What a mess. Australia has embarrassed itself on the international stage with regard to the handling of the Australian Open.
Defending champion and ATP World Number One Men’s tennis player Novak Djokovic is threatening legal action after his visa was rejected at Melbourne airport.
That visa has now been cancelled by Australian authorities after he was unable to ‘provide appropriate evidence’ for his travel exemption related to vaccination status.
He spent eight hours in detention, despite having already endured a lengthy medical exemption process to allow him to play in the Australian Open without declaring his vaccination status.
“I have no idea what is happening, they are holding my son in captivity for five hours,” said Srdjan Djokovic, Novak’s father, after he was held by Australian Border Force. “This is a fight for the liberal world, this is not just a fight for Novak, but a fight for the whole world.”
Djokovic awaits deportation in what has to be one of the most ridiculous sagas to play out in the Victorian Covid pandemic.
It is, however, a neat solution to the drama facing Daniel Andrews’ government after his supporters went into a fury online after Djokovic was granted a medical exemption to compete in the Australian Open.
As the exemption was performed by a blind panel of medical professionals, it was impossible to revoke despite the public backlash. Now, Tennis Australia do not have to, as Djokovic is unable to enter the country to compete.
His lawyers intend to challenge the decision, especially as his travel into Victoria was prearranged.
“Today I’m heading Down Under with an exemption permission. Let’s go 2022!” said Djokovic, on January 4, 2022.
Prime Minister Scott Morrison was less enthusiastic about the World Number One arriving in Australia, saying in a press conference, “We await his [Djokovic’s] presentation and what evidence he provides to support that. If that evidence is insufficient then he won’t be treated any differently to anyone else and he’ll be on the next plane home.”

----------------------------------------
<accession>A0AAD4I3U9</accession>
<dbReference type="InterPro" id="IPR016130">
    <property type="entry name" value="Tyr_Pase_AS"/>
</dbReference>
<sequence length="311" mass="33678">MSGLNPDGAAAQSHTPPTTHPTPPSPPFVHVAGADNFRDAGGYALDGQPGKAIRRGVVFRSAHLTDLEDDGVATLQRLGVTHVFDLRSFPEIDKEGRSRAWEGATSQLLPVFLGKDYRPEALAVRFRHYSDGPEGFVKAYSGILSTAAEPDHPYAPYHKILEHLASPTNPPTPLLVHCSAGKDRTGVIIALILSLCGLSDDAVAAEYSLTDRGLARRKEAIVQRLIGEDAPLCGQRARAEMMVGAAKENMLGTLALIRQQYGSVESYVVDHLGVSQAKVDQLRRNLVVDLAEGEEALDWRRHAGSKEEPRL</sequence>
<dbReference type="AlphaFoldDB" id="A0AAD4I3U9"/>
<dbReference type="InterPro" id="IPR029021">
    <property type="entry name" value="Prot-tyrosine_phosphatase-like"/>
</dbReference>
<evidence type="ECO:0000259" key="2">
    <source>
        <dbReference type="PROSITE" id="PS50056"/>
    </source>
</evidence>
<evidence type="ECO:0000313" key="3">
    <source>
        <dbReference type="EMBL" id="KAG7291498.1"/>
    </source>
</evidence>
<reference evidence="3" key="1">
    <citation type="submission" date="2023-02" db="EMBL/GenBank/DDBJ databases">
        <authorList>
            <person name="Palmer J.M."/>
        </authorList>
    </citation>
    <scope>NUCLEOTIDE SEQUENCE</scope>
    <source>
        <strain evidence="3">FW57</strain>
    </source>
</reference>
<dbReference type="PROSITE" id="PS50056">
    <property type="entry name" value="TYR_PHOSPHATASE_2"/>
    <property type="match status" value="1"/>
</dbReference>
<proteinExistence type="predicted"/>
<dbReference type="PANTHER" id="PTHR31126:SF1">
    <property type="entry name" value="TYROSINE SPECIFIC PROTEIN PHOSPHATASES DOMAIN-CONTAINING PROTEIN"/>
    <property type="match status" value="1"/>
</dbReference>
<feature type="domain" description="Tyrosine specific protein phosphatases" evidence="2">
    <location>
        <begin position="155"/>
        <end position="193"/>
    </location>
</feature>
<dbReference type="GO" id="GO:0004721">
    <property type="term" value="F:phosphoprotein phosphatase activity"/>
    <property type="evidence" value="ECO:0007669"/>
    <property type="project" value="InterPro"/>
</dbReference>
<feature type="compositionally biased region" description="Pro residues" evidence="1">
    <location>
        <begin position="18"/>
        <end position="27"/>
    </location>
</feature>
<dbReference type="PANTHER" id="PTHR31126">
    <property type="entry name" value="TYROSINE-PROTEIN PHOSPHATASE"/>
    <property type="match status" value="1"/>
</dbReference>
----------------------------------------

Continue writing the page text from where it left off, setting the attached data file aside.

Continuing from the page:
But the Prime Minister has been treating celebrities and politicians differently to ordinary Australians for the duration of the pandemic, frequently granting travel exemptions to reality TV stars, big business representatives, and travelling political figures. Some were able to skip mandatory hotel quarantine and isolate at home. The difference with Djokovic is that he has refused to disclose his vaccination status.
In addition, other players competing in the Australian Open are already in the country with the same exemption, adding weight to the argument that Djokovic’s treatment may be political.
“Australian Border Force did not request Victorian government support a visa. Australian Border Force reached [out] to the Victorian government to validate their public statements about their support for his entry, and whether Victoria had further information related to his medical exemption documentation,” said a spokeswoman for the Australian Border Force.
It was later confirmed that the Victorian government did not support the visa claim.
If this was to be the government’s position, why did they allow Djokovic to travel to Australia in the expectation of competing and submit himself to the medical review?
The ATP Grand Slam is a privilege to host and a big deal when it comes to crucial dollars to salvage the post-Covid economy. When the Daniel Andrews government and Tennis Australia introduced a blanket vaccination rule on tennis players, they probably did not expect to ban the Men’s World Number One ATP star Novak Djokovic – who is also the tournament’s defending champion.
Djokovic’s exemption was arguably more of a political problem than a medical one, with the Victorian government coming under pressure to punish the tennis star for escaping the state’s harsh medical mandates that have caused mass protests for the last half of 2021.